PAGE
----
September 15, 2021

Reinvesting in Key Assets During a Time of Turmoil with Controller & VP of Finance, Brad Sweetser


Instead of looking to cut costs during COVID-19, we took a moment to reflect on how to put our employees first. Today, we’re discussing the reinvestment into employees with DMBG’s Controller & VP of Finance, Brad Sweetser. Read on to see why giving back to our personnel became the obvious choice.

Reinvesting in Key Assets During a Time of Turmoil

Regardless of where you are, you’ve probably heard the question “where can we cut costs?” This has to be one of the more common questions I’ve heard since the onset of the pandemic, amongst others, like “was that a COVID cough or a regular cough?” Luckily, these questions have not been asked of me in months (phew), but the initial inquiry into how to spread one’s pocketbook thinner than usual has still prevailed.

Even with COVID-19 vaccines slowing the spread of the virus, the fear of overspending will forever be present in the minds of management (especially for those overseeing an organization’s dollars and cents amidst an economic downturn). As one of these overseers, I have come to realize that this constant conundrum that executives continue to scratch their heads over can be asked in one simple question: “how do we spend less, but not to the detriment of our business?”

In March 2020, when it became common knowledge that COVID would be around a little longer than just a few weeks, I can only speculate that most companies took out the metaphorical axe and start chopping away at areas such as travel, hiring, and sadly, benefits packages. Perhaps they found themselves asking questions like:

  • “100% health insurance coverage? Let’s take that down to 50%.”
  • “We’re matching how much on 401k?”
  • “Free life insurance? Is this real?”
  • “Company lunches? We’re paying and feeding our employees now?”

I believe these types of queries are tossed around boardrooms because history shows us that this is a common element holding up the bottom line. In fact, during the financial crisis of 2008 and 2009, 18.5% of companies that offered a 401(k) match for employees either modified or halted those matches.

We don’t even have to look to history for evidence of this aptly named benefits hacking. In a study done by Urban Institute analysis of census data in September 2020, they found at least three million Americans lost coverage provided by their employers, while another study predicted 12 million more would lose it by the end of 2020.

It would have been easy for those steering the ship at DBM Group to follow the status quo and take the easy way out, like so many had done in the past and present. Instead, they did what some would consider unthinkable – making the benefits’ package even more bountiful in glaring opposition to what the industry deemed as a standard par for the course of business.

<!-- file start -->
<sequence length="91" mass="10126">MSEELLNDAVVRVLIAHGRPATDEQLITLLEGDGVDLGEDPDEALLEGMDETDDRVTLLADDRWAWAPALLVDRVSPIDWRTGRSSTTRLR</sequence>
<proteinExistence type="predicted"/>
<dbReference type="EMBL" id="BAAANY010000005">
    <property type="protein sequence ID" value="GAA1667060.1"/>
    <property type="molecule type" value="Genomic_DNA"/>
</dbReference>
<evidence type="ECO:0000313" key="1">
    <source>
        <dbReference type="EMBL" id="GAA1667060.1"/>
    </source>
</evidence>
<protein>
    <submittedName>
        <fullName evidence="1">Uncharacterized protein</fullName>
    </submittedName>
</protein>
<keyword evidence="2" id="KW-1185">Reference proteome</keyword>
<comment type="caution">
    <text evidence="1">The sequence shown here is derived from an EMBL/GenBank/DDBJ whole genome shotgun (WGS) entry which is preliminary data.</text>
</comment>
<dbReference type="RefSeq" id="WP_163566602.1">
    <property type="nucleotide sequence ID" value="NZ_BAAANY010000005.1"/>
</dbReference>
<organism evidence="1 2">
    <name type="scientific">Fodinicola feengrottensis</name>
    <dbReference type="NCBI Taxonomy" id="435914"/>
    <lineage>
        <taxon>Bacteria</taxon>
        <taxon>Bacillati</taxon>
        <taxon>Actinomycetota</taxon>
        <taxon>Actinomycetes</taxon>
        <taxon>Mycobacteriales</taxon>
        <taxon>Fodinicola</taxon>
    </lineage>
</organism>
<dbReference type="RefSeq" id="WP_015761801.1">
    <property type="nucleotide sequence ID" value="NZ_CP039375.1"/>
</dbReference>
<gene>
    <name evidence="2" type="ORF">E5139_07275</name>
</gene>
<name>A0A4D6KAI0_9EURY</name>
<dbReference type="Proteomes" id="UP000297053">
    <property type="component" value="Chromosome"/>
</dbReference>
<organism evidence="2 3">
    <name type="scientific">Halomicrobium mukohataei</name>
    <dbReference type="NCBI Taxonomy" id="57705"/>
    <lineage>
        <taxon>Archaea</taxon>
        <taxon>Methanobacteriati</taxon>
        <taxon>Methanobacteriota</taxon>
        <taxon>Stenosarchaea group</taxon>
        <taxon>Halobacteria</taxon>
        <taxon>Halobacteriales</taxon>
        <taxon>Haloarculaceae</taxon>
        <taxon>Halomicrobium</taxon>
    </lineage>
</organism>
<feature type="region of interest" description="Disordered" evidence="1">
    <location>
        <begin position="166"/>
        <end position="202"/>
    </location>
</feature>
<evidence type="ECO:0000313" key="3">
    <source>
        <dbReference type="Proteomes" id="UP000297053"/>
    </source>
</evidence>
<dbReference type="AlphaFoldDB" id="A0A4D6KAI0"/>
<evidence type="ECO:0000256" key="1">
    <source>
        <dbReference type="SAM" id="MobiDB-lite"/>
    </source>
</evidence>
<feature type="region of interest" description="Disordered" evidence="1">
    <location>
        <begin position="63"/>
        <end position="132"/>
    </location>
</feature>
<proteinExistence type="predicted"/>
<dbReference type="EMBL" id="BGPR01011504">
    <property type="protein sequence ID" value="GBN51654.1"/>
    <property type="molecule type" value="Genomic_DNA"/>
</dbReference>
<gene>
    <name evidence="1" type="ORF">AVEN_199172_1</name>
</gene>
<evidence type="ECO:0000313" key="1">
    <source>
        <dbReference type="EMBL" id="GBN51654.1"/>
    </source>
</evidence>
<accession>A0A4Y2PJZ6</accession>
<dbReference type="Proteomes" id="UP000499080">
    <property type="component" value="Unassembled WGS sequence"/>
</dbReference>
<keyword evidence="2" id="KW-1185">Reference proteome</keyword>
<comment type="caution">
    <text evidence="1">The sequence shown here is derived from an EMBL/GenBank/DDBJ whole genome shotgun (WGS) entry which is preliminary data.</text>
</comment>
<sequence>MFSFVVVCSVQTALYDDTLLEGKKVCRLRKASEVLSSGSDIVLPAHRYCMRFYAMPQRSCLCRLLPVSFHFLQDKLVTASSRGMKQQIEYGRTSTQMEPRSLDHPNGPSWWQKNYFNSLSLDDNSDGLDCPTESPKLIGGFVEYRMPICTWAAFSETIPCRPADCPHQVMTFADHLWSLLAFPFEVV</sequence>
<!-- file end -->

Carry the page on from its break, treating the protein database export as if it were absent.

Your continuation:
In 2020, the following benefit changes were made:

  • 100% employee health insurance coverage, even in the face of a rate increase from providers.
  • Increased 401(k) match by an effective 50%.
  • Relaxed the vacation and sick days’ policies to avoid employee burnout and encourage personnel to not only spend more time with friends and family, but also to take care of themselves.
  • Invested in more open and collaborative spaces for employees to spread out during the workday, which just so happens to include a kitchen stocked with all the snacks your stomach could (reasonably) dream up.
  • Followed through with bonuses and increased salaries in 2020 year-end / Q1 of 2021.

Rather than step into the norm like the rest of the economy and withhold from the people that built the company up to what it is today, DBMG doubled down. Essentially, by reinvesting in the employees, Kurt Whitmer, President of DBMG, and the rest of the management team drew a proverbial line in the sand to reemphasize its efforts on the main driver of its business – its personnel.

DBMG understands that employees are the ones who drive our success. Why devalue your company’s key asset by nurturing it less? We saw the pandemic for what it was: a global disaster, an intermittent one at that. Moreover, COVID-19 was and still is an event that should never take away from its core belief and mainstay for how it’s thrived for so many years – its people.

Truth be told, I’m part of the team, and I feel lucky to be here.

So how does it feel to not have my company matching my 401(k) or cover less of my insurance? I wouldn’t know – I’m one of the lucky ones to be a part of a team who haven’t had to answer these types of questions. I’m fortunate to be employed by a company that’s reinvested in employee benefits and sees the pandemic as the next hurdle to leap over, rather than an all-encompassing hole to dig out of at the expense of its employees.

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